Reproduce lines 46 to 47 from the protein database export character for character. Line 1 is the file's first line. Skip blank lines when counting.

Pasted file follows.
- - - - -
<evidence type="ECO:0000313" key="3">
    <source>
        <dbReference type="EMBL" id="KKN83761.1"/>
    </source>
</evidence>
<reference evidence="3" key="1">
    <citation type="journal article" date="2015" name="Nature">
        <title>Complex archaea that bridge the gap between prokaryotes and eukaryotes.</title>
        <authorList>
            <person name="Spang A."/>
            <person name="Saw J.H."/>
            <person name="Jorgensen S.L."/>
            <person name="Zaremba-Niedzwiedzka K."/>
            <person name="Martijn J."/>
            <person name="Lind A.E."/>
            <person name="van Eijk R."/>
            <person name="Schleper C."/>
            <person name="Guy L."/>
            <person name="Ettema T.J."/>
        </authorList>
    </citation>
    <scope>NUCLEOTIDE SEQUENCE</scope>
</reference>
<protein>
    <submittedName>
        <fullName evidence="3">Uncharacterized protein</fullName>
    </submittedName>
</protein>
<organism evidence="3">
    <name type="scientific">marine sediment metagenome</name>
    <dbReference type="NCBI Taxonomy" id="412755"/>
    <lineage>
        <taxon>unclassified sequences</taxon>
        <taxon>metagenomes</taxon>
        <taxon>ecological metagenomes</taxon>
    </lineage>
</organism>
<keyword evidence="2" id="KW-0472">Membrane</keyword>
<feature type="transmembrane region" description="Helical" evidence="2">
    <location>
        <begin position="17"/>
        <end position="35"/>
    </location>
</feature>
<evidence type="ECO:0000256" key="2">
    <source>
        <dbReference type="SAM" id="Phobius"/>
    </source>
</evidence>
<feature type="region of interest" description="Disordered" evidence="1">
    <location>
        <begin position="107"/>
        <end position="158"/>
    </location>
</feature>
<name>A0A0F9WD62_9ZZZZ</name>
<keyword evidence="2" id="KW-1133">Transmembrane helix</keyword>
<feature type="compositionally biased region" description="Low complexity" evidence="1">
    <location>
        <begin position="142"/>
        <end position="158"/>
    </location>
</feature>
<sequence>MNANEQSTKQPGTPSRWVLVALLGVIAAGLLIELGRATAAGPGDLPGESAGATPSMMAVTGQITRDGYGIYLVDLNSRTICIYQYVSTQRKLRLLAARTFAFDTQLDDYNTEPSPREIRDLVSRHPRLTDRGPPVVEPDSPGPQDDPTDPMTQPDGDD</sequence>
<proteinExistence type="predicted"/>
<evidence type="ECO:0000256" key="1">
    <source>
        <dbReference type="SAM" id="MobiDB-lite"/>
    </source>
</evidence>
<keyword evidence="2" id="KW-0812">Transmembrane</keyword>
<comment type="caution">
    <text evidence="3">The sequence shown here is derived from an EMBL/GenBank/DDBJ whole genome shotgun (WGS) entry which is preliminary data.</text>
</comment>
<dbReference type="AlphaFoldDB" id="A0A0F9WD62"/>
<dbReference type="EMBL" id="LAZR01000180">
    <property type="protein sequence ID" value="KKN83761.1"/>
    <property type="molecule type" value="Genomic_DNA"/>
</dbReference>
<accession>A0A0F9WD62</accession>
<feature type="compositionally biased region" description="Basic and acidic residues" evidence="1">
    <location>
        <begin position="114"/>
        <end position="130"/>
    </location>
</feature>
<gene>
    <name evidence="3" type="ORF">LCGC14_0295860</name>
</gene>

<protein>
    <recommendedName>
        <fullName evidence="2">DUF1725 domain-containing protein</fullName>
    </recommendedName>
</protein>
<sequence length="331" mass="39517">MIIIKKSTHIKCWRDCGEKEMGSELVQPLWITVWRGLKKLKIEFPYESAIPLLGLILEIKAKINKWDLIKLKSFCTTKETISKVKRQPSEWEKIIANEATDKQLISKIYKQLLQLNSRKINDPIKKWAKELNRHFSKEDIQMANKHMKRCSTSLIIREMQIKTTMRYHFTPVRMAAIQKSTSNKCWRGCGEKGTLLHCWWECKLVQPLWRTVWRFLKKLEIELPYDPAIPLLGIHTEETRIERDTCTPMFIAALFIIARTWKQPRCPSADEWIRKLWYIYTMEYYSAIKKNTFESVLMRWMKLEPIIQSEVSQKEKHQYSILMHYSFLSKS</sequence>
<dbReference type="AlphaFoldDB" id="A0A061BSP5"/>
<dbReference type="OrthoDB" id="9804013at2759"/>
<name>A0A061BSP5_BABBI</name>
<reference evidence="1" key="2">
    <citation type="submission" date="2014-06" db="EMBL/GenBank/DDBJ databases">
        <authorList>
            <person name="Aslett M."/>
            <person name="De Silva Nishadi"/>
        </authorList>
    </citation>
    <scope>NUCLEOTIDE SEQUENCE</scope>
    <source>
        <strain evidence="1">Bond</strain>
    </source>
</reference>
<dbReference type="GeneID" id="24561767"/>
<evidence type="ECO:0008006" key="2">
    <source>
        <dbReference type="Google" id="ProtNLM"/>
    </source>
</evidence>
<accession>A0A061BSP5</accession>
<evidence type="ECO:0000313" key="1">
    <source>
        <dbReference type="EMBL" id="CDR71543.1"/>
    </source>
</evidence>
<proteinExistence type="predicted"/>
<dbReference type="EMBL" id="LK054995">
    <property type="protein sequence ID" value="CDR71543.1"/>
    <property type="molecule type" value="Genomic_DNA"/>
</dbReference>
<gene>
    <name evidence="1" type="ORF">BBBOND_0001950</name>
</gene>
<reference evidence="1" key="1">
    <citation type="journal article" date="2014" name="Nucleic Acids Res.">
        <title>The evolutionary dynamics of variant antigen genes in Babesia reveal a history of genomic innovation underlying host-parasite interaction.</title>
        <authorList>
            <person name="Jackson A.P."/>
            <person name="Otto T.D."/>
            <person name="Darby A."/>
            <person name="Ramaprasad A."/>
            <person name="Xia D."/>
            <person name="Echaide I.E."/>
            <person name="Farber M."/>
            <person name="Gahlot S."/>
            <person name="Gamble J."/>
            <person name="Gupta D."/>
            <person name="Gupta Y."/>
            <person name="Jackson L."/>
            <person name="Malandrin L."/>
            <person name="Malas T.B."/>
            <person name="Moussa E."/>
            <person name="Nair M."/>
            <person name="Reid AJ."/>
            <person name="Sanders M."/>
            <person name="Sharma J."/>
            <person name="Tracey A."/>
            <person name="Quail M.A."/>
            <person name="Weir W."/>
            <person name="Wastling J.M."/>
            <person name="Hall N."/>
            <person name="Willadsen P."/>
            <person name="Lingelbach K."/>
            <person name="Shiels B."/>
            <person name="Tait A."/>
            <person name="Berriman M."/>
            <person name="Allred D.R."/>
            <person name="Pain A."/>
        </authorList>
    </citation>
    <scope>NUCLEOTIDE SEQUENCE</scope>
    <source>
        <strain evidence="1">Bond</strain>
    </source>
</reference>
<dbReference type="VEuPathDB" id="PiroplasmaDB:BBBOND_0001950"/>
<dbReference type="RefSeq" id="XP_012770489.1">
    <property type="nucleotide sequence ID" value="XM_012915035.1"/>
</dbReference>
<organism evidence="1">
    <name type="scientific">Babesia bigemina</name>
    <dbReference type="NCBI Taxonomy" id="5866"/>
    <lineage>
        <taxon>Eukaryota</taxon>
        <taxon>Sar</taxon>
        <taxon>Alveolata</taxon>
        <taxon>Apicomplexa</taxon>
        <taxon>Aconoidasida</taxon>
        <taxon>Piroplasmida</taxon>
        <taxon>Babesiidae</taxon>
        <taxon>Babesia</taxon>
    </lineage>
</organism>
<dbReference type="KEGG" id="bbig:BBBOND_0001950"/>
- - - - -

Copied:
    <source>
        <dbReference type="SAM" id="Phobius"/>